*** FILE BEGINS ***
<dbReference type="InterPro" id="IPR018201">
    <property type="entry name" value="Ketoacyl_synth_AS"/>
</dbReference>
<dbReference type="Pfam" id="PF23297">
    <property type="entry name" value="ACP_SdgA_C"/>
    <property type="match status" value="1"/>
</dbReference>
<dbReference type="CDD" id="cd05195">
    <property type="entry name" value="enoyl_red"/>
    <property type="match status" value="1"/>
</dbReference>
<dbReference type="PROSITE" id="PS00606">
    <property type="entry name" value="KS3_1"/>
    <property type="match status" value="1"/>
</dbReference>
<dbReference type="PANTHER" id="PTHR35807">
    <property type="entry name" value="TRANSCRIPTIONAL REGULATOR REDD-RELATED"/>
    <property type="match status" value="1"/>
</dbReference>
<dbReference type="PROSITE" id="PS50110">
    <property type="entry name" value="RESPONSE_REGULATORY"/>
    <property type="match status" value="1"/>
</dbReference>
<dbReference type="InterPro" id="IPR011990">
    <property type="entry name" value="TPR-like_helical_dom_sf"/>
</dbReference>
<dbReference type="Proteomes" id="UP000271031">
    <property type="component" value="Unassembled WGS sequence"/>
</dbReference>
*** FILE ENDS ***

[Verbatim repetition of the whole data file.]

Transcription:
<dbReference type="InterPro" id="IPR018201">
    <property type="entry name" value="Ketoacyl_synth_AS"/>
</dbReference>
<dbReference type="Pfam" id="PF23297">
    <property type="entry name" value="ACP_SdgA_C"/>
    <property type="match status" value="1"/>
</dbReference>
<dbReference type="CDD" id="cd05195">
    <property type="entry name" value="enoyl_red"/>
    <property type="match status" value="1"/>
</dbReference>
<dbReference type="PROSITE" id="PS00606">
    <property type="entry name" value="KS3_1"/>
    <property type="match status" value="1"/>
</dbReference>
<dbReference type="PANTHER" id="PTHR35807">
    <property type="entry name" value="TRANSCRIPTIONAL REGULATOR REDD-RELATED"/>
    <property type="match status" value="1"/>
</dbReference>
<dbReference type="PROSITE" id="PS50110">
    <property type="entry name" value="RESPONSE_REGULATORY"/>
    <property type="match status" value="1"/>
</dbReference>
<dbReference type="InterPro" id="IPR011990">
    <property type="entry name" value="TPR-like_helical_dom_sf"/>
</dbReference>
<dbReference type="Proteomes" id="UP000271031">
    <property type="component" value="Unassembled WGS sequence"/>
</dbReference>